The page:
More ‘Sapien-like all the time, Robosapien2 can sit, stand, lie down, and get back up. Extra WowWee, Ltd., is a Hong Kong motions that help to facilitate these consumer electronics and leisure product behaviors include bending over and manufacturer launched by robotics twisting at the waist. physicist Mark Tilden. Robosapien2 can detect and Formerly with JPL, DARPA, and NASA, avoid obstacles, track movement, Mark has introduced the bigger, more and grasp objects that are given to powerful, and adaptive Robosapien2, as him. He does this with the aid of well as new Roboraptor and Robopet his infrared, radar vision eyes. He robots as of the 2005 CES, held in January. can also tell objects from human Mark shared his original Robosapien flesh via his built-in vision color creation with the world about two years system. These talents enable ago. The product has since been dubbed the most advanced human-like robot Robosapien2 to wave when he available — and he has many more robots recognizes someone or to respond in the works today. with a handshake. A full 14 inches tall, the first Robosapien2 can hear and talk Robosapien had 67 pre-programmed funcup a storm. His stereo sound detections; Robosapien2 will have a surprisingly tion system enables him to respond “My, w hat b ig h ands y ou h ave?!” higher number of functions, though not to the surrounding auditory envi“The b etter t o f etch y our b everage w ith, everything about this toy release — slated ronment. Laser tracking capabilities for September — is yet known. my f ine r oboticist f riend.” enable him to follow a path, which you can trace on the floor with a laser that comes in the remote control unit. Robosapien2 can guide his new WowWee robot companions — Robopet and Roboraptor — and interact with them. Robosapien2 is due out in September ... along with his The next iteration of Robosapien — Robosapien2 — is also friends. a toy, yet it’s bigger and more capable than its predecessor. More an example of total evolution than slight improvement, Robosapien2 stands 24 inches tall — a full 10-inch gain over his older brother. He can lift, throw, and drop with his much With a build and ears comparable to those of a Basenji, larger, four — not three — fingered hands. Yes, Robosapien2 Robopet is your high energy dog-tronic playtime friend. has three fingers and an opposable thumb! He has several lively, interactive sounds and animations in

Mark T ilden a nd W owWee

Robosapien2 and Friends — Playful? Practical?


How m uch i s t hat f inely t uned, alien-e ared d oggy i n m y c amera l ens? e (Hint: L ess t han a d og f rom t he pound w ith a ll i ts s hots.)

The F uture o f R obosapien a nd F riends
All the intel we could squeeze out of the WowWee grapevine is that there are additional generations of the products in development now. Judging by current year-to-year progress, might we see a four-foot Robosapien3 in 2006? Might it have hundreds of programs and capabilities? Might it become fully autonomous? Will advanced versions of Robosapien cross over from toys to tools, doing chores and working side-by-side with human masters? Stay tuned as these and other questions are answered in future versions of WowWee robots. WowWee Alive Think WowWee only has Robosapiens? Not by a long shot — what else is WowWee up to? They have a new line called WowWee Alive. Think wall-mounted singing fish developed many times over or animal heads more lifelike than Disney animatronics and you’ve got the idea. These mentally engaging, emotionally stimulating, realistic creatures are intelligent, well-crafted interactors you can add to your environment. Full of complex capabilities and other surprises to make you wonder whether they’re alive, these critters are sure to challenge your love of Furby. These robot busts — which include a chimpanzee head, for example — can be programmed and controlled via R/C or function fully autonomously in their free roam mode. Like Disney animatronics, these robotic conversation pieces can interact with you and each other.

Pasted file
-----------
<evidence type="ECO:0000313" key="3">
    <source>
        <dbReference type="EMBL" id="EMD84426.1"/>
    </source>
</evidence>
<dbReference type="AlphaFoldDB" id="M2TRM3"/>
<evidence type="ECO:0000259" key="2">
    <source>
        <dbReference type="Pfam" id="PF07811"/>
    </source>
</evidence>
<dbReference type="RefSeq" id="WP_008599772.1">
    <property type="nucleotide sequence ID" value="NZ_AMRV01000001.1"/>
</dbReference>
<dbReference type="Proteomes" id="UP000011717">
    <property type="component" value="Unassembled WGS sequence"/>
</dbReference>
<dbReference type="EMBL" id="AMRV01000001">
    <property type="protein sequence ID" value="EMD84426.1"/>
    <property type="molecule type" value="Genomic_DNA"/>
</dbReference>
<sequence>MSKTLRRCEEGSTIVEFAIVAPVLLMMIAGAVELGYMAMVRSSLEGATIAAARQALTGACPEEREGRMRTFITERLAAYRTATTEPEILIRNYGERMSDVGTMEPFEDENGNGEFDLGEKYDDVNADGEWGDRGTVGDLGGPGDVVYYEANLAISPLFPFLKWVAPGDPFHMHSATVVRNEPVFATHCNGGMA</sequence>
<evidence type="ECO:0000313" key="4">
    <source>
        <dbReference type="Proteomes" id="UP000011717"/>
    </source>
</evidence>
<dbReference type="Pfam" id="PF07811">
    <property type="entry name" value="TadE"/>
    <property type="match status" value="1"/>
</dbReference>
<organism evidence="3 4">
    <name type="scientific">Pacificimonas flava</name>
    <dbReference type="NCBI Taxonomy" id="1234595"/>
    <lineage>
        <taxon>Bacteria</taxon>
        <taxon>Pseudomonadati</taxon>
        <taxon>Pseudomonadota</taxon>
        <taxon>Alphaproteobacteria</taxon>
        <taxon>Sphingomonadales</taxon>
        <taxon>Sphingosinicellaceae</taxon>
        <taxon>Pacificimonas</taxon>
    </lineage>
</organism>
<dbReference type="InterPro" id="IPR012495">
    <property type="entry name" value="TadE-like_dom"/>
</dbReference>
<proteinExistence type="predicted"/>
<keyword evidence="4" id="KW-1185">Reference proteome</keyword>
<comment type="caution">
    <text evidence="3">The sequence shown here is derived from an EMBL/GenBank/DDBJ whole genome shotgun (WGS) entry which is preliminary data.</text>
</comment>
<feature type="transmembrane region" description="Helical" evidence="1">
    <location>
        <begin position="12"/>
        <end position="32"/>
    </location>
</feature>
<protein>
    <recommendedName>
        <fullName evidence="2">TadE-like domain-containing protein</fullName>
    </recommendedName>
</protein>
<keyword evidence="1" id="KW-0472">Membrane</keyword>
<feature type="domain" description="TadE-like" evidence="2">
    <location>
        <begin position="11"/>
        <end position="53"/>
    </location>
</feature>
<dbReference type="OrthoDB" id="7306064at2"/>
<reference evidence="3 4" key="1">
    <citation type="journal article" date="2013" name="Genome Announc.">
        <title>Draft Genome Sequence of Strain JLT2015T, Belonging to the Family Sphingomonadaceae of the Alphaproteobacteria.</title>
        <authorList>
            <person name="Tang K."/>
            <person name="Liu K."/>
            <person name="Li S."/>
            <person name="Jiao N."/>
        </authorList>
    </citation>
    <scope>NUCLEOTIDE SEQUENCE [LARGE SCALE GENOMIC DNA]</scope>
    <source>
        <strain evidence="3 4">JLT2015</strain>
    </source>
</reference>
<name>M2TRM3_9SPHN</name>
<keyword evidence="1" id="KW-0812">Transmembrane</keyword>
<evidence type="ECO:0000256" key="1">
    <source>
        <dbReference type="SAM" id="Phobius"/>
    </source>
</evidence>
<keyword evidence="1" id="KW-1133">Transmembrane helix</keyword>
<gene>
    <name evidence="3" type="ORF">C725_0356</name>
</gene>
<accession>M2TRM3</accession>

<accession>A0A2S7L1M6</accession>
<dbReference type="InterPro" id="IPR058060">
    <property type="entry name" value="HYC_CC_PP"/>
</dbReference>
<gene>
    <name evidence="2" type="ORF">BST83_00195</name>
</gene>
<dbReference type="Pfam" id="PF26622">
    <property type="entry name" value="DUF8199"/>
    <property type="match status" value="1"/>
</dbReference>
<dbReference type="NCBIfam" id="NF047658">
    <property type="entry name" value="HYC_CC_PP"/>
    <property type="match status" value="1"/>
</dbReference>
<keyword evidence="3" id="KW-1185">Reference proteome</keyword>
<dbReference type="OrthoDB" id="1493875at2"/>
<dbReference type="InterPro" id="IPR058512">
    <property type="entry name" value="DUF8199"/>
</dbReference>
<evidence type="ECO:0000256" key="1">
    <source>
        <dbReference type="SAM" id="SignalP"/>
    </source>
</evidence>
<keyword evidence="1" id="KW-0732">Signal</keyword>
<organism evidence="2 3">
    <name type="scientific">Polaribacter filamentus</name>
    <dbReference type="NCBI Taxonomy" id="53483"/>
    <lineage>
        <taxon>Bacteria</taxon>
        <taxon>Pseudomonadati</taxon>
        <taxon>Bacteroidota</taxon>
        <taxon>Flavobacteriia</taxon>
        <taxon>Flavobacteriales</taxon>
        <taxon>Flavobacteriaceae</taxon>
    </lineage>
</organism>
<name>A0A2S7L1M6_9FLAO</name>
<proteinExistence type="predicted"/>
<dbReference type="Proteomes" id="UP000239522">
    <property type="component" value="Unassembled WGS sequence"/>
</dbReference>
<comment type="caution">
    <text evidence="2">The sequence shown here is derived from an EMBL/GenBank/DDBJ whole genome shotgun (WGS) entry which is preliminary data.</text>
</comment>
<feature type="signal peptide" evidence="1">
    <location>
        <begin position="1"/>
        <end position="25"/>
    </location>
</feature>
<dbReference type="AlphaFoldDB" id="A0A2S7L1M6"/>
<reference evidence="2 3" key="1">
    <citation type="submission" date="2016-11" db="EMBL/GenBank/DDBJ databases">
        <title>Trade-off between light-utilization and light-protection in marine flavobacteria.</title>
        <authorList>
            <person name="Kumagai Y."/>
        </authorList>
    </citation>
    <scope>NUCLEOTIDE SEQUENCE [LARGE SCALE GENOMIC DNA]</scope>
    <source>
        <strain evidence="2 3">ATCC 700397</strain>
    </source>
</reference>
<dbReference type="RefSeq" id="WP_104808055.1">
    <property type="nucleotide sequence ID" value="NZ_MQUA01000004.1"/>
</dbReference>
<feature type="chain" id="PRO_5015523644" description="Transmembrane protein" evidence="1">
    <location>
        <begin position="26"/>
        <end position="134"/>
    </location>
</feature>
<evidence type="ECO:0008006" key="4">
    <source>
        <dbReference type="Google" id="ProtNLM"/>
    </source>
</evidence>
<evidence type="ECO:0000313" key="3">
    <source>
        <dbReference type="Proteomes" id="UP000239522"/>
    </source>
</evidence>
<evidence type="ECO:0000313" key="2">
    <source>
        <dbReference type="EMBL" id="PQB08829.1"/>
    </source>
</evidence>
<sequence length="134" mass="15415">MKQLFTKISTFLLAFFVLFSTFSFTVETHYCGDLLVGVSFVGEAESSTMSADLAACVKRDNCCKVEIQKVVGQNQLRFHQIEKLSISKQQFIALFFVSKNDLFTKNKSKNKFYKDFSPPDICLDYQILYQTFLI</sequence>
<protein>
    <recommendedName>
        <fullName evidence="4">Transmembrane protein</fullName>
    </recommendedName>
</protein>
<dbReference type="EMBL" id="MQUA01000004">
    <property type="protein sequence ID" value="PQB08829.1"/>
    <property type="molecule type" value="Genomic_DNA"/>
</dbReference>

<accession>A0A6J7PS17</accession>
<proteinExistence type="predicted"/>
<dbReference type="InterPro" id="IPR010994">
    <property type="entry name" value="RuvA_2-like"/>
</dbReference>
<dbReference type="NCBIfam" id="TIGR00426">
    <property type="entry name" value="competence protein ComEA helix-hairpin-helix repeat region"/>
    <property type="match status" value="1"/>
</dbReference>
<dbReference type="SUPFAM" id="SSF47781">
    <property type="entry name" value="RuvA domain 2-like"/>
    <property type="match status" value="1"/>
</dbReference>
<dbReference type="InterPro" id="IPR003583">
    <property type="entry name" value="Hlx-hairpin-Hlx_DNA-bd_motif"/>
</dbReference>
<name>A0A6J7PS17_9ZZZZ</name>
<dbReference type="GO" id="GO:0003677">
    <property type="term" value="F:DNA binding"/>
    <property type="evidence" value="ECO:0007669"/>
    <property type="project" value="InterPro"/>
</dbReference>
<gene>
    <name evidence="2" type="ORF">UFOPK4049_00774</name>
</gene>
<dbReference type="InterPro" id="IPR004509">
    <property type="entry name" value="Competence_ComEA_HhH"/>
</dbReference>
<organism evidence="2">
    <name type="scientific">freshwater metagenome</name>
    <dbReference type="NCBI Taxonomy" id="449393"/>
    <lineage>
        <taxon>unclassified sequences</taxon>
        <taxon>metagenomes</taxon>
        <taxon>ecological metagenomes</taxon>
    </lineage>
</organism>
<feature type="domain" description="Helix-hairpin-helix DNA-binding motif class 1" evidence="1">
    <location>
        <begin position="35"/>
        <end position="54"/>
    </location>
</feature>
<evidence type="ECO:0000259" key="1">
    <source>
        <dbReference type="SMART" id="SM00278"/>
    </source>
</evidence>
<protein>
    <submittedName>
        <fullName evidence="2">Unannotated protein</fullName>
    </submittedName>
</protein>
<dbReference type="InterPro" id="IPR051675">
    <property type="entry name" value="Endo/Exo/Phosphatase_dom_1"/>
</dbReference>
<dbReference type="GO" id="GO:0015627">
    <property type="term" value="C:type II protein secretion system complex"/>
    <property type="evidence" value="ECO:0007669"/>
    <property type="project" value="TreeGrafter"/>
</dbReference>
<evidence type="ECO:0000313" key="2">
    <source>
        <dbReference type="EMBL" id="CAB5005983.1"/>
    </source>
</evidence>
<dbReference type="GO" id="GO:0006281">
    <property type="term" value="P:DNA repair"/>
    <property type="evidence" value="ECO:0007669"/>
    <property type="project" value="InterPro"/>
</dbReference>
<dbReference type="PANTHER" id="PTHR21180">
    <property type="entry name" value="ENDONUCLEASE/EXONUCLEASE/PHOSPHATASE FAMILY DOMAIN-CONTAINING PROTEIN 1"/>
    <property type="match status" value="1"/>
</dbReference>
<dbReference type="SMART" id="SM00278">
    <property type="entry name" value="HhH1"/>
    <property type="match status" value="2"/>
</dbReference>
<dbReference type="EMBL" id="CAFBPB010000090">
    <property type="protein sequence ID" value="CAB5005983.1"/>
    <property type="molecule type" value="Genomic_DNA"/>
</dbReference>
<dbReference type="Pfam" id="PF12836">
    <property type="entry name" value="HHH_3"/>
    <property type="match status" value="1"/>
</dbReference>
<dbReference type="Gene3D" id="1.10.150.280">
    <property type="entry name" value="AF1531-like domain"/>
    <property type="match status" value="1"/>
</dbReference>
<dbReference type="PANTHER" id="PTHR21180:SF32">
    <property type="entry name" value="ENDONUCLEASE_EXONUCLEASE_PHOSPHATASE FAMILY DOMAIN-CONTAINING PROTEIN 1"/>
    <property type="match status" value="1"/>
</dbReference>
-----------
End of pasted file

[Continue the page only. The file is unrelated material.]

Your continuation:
SERVO 03.2005

Robosapien2 C omes t o L ife W ith D omestic a nd P rehistoric C ompanions

If I d idn’t k now i t w as R oboraptor’s R C, I ’d s wear i t w as a model f or s ome f unky, n ew c atamaran. S ee t he t iger s tripes?
his repertoire. Fundamentals include the ability to crawl, walk, sit, stay, and even run and jump. Robopet can lie down, beg, bark, howl, and roll over. Additional tricks and training can be programmed in. Like a real dog, he responds to positive (and negative) feedback and reinforcement. Multiple sensors give Robopet object recognition and avoidance techniques. He can react to sound, making him ever on the alert and fit for guard duty. This bot also follows laser drawn paths.

A w ink, a s mile, a f lash o f t he c amera, a nd I ’m h aving this p hotographer f or l unch!
including walking, running, and stealthy, predatory stalking. Another member of the multi-sensing crowd, Roboraptor can see, hear, and feel environments and people. Touch sensors on both head and tail and sonic sensors help him to accomplish these feats. As you might expect of any dinosaur, Roboraptor exhibits three very different moods. (Can we say Bi-polarsaur?) He can take on the personality of a hungry hunter or be cautious or even playful. If you caress his face when he’s in playful mode, he’ll nuzzle up to you, but if you get near his jaws when he’s in hunter mode, he’ll become an aggressor. With his powerful jaws, Roboraptor can lift objects or bite down — snap, snap, snap!